Reports of ephemeral flashes of light seen on the Moon, dismissed by some as imaginary, could be due to the explosive discharge of gas beneath its surface. The analysis, by astronomer Arlin Crotts of Columbia University in New York, may breathe new life into investigations of its geological activity and history.
Crotts mapped about 2,000 observations of bright flashes called transient lunar phenomena (TLPs) reported by astronomers during at least the past 350 years. The flashes last too long to be meteorite impacts, and many researchers have dismissed the reports as observational errors.
But when Crotts compared the most commonly reported sites of observation with a map of known gas leaks from the Moon’s surface, he found a strong correlation. “It really boils down to just a small number of sites where [TLPs] are happening consistently,” he says. “That’s almost exactly the same list of sites where people have seen radon [gas].”
“The prevailing paradigm is that there’s very little volatile [gas] activity in the Moon at all,” Crotts says. NASA’s Apollo missions and the more recent Lunar Prospector mission observed wisps of radon and argon gas. Planetary scientists tend to attribute the gas to slow leaks from radioactive decay below the Moon’s surface. But Crotts suggests that the gas may build up in high enough concentrations to burst through the lunar surface, and that these explosions may be the origin of TLPs.
A volatile story
“If you tie all this together in one package, you can convince yourself there’s a story here,” says Paul Spudis of the Lunar and Planetary Institute in Houston, Texas. “At one time the Moon had volatiles; it might still have some remnant of those in the deep interior,” he says. It could be that gravitational forces from Earth and the Sun act to squeeze the gas out through cracks in the Moon’s crust. But nobody knows whether this process might be gradual or sudden. Exactly what makes up the gas — or if it even causes TLPs — is also unknown.
In a paper accepted for publication in the 20 May issue of the Astrophysical Journal, Crotts writes that the debate over whether TLPs are real “unfortunately has taken place in the unrefereed scientific literature”. He compares reports by different observers at different time periods to infer whether TLP reports were imaginary, or if they were copycat reports of a few real sightings.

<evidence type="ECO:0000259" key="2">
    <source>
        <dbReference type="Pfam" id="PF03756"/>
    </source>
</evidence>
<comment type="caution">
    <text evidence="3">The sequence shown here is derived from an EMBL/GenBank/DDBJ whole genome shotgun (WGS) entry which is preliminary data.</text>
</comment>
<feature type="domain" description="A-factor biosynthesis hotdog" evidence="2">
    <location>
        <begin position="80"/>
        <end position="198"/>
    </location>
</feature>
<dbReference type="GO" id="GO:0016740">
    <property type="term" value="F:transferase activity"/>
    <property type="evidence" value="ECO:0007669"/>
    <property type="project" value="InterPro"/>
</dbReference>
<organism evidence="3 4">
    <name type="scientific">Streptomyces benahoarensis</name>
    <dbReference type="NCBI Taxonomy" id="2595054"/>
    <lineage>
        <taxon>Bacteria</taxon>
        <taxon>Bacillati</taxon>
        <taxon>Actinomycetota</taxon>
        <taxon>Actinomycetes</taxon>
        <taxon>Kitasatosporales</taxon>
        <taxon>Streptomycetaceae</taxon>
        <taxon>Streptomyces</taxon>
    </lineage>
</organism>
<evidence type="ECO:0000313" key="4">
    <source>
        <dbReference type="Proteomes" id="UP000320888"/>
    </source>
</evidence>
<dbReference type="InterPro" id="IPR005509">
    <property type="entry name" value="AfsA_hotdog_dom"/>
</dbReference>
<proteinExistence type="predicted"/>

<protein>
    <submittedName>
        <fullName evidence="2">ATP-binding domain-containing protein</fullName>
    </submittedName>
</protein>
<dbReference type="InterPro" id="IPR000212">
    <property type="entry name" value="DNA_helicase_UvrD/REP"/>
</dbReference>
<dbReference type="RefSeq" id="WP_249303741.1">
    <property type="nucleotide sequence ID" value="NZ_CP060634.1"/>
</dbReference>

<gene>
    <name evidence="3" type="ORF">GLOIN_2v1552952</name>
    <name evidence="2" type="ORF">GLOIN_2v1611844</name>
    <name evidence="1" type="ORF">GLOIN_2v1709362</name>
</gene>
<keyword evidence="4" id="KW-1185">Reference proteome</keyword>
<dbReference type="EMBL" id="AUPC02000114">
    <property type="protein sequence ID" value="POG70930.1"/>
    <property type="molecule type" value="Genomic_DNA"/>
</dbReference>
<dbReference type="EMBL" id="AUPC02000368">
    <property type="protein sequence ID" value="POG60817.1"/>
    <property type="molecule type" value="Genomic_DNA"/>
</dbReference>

Crotts rules out such biases, suggesting a natural origin for the flickers. In an accompanying paper published last year, he identified a correlation between TLPs and lunar out-gassing events. Still, Crotts acknowledges in his latest paper that the onus is on “those who would convince us that TLPs are real”.
Enter the robot
Crotts and collaborators are searching for objective evidence of new TLPs using automated telescopes both at the Cerro Tololo Inter-American Observatory in Chile and at Columbia University. The next step will be to compare the images from the telescopes with lunar out-gassing readings from the Japanese lunar mission SELENE (Selenological and Engineering Explorer, or Kaguya), which has an alpha-particle detector for mapping radioactive gases.
In addition to solving the puzzle of TLPs, Crotts would like to analyse the contents of lunar eruptions to find out whether previous studies underestimated the proportion of certain gases. One of Crotts’s collaborators, planetary scientist Peter Schultz of Brown University in Providence, Rhode Island, identified potential evidence for recent out-gassing on the Moon in 2006. “If we were to sample that material, we might find something more than just polonium [a byproduct of radon gas]. We now have much more sophisticated instruments to go after these observations,” Schultz says.
Recorded in 1992 by the Galileo spacecraft enroute to Jupiter, this picture is a mosaic of 15 images combined in an exaggerated color scheme to emphasize composition differences – blue hues reveal titanium rich areas while orange and purple colors show regions relatively poor in titanium and iron. Multicolor images exploring the Moon’s global surface composition were made in 1994 by the Clementine spacecraft. Image credit: NASA
“If the volatile content of the Moon is significantly different from what we thought it was … it really relates to the possible origin of the Moon,” says Spudis. The most widely accepted account of the Moon’s formation is that a Mars-sized planet struck Earth billions of years ago, tearing off some of the crust material to give the Moon a distinct geological makeup with its own gas activity. A revision of the Moon’s gas activity could require a fresh look at its history, according to Spudis.
Planetary scientists have yet to embrace Crotts’s idea. The problem is that the vast majority of historical reports of TLPs come from naked-eye observations by astronomers, including amateurs. “You’ve got a bunch of observations on the edge of verifiability,” Spudis says. “Most lunar scientists, including myself, are not against this idea. We’re just sceptical.”
If Crotts’s explanation of TLPs is right, it would answer long-standing questions over their existence and origin, and “at the minimum you’ve got a new area of lunar science,” says Spudis. Ongoing studies of Crott’s proposed gas eruptions might also provoke additional research questions, and could help with the planning of future lunar missions.
Posted by: Soderman/NLSI Staff
Source: Lucas Laursen/Nature News